With companies looking to grow the video-on-demand market in China, they’re starting to lock down deals with Hollywood, with 20th Century Fox the latest of the majors to make its homevideo titles available in the region.
Fox Home Entertainment has inked a deal with Joy.cn to provide new releases and library fare to the website’s pay-per-view service Hollywood Theater. Site launched in 2008.
New films can be viewed for 5 yuan (about 80¢), while older pics can be viewed for 3 yuan (50¢).
The price may seem low, but it proved necessary in a country known for rampant piracy. “If you want to take away all barriers to do something legitimate, fighting piracy with a good price point can be pretty effective,” said Jamie McCabe, executive VP or worldwide PPV, VOD and electronic sell through for 20th Century Fox Home Entertainment.
First slate of Fox titles to go live on Joy.cn next month as new releases include “Black Swan,” “127 Hours,” “Big Mommas: Like Father, Like Son,” “Cedar Rapids,” “Diary of a Wimpy Kid: Rodrick Rules,” “Gulliver’s Travels,” “Monte Carlo,” “Mr. Popper’s Penguins,” “Water for Elephants” and “Win Win.”
There will also be about 100 titles available from the Fox library.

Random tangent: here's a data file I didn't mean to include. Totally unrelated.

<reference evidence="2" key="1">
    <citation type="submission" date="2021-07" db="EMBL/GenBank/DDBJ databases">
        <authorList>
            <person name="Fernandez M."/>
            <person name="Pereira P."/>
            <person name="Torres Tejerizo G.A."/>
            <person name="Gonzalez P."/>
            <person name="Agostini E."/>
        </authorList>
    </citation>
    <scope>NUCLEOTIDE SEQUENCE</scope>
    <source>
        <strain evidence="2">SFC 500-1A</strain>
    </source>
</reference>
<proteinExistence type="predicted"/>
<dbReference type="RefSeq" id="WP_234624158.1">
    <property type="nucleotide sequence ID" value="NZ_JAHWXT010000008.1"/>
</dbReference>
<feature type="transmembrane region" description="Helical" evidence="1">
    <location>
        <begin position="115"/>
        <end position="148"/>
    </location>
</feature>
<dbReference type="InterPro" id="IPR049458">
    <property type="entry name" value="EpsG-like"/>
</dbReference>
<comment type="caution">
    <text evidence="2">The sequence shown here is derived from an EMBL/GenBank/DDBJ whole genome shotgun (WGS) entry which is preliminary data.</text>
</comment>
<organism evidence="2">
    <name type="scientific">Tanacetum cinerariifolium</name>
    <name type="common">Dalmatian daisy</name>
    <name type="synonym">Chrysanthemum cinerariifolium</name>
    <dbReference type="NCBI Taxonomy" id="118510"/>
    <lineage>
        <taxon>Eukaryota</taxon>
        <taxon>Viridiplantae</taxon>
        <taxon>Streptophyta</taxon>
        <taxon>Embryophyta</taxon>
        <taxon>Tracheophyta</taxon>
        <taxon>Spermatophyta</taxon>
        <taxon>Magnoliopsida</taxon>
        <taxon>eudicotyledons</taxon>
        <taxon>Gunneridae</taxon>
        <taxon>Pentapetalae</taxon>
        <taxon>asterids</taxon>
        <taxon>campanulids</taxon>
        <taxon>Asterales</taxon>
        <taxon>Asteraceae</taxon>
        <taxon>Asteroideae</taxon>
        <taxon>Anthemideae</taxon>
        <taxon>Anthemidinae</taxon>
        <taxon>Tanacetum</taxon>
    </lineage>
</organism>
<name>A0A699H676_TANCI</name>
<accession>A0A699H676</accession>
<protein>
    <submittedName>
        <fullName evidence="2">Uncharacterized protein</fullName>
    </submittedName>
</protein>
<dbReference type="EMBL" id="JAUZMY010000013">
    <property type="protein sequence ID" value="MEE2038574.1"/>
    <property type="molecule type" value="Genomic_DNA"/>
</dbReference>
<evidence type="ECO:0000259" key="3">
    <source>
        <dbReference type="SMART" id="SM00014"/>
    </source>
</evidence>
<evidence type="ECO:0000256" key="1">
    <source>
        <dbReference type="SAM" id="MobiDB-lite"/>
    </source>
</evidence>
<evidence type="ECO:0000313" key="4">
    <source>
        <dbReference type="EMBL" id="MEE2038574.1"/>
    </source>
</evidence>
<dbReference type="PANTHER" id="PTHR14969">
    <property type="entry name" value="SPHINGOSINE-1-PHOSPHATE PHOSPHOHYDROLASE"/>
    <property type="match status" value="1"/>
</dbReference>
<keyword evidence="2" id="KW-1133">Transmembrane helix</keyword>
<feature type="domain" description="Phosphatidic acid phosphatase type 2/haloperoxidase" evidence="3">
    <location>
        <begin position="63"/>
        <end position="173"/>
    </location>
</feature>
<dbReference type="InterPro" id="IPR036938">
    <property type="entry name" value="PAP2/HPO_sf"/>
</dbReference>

Joy.cn also has films from Sony and Disney.
Fox becomes the third studio in a year to lock down VOD pacts in China, eyeing the 1.3 billion population there as a major potential revenue source for PPV coin.
Until now, the studios had been worried about their films being pirated in the region, which has lost them tens of millions per title in the past. But the VOD offerings have pledged to thwart piracy with anti-piracy technology in order to land more content.
Fox already brokered a deal with Chinese online video service Sohu Video to license 400 films over the next three years.
Sony had a deal with VOD provider Anyplex to provide films via the on-demand service through Internet connected integrated digital TV (iDTV) and a set-top boxes. It’s had a VOD presence in China since 2005.
And Warner Bros., in June, inked a deal with pay-TV service YOU On Demand to provide PPV titles, starting with the “Harry Potter” franchise, through cable and IPTV services in China.
“There are a lot of companies that are in the VOD business in China,” said McCabe, who recently met with 16 of the firms while on a trip to the country. “We wanted to make sure we reward those who are doing the right thing and have a good service,” McCabe said. Joy.cn “checked a lot of the boxes.”
That includes deploying anti-piracy methods.
Piracy once ran rampant in Korea, but when legitimate services launched to take advantage of the high-speed internet available there, the country became “our third or fourth biggest market in the world,” McCabe said.
“Intuitively, you could say, ‘Let’s give up and focus our energies elsewhere,’ but when there are good services, good content and an attractive price,” consumers will show up.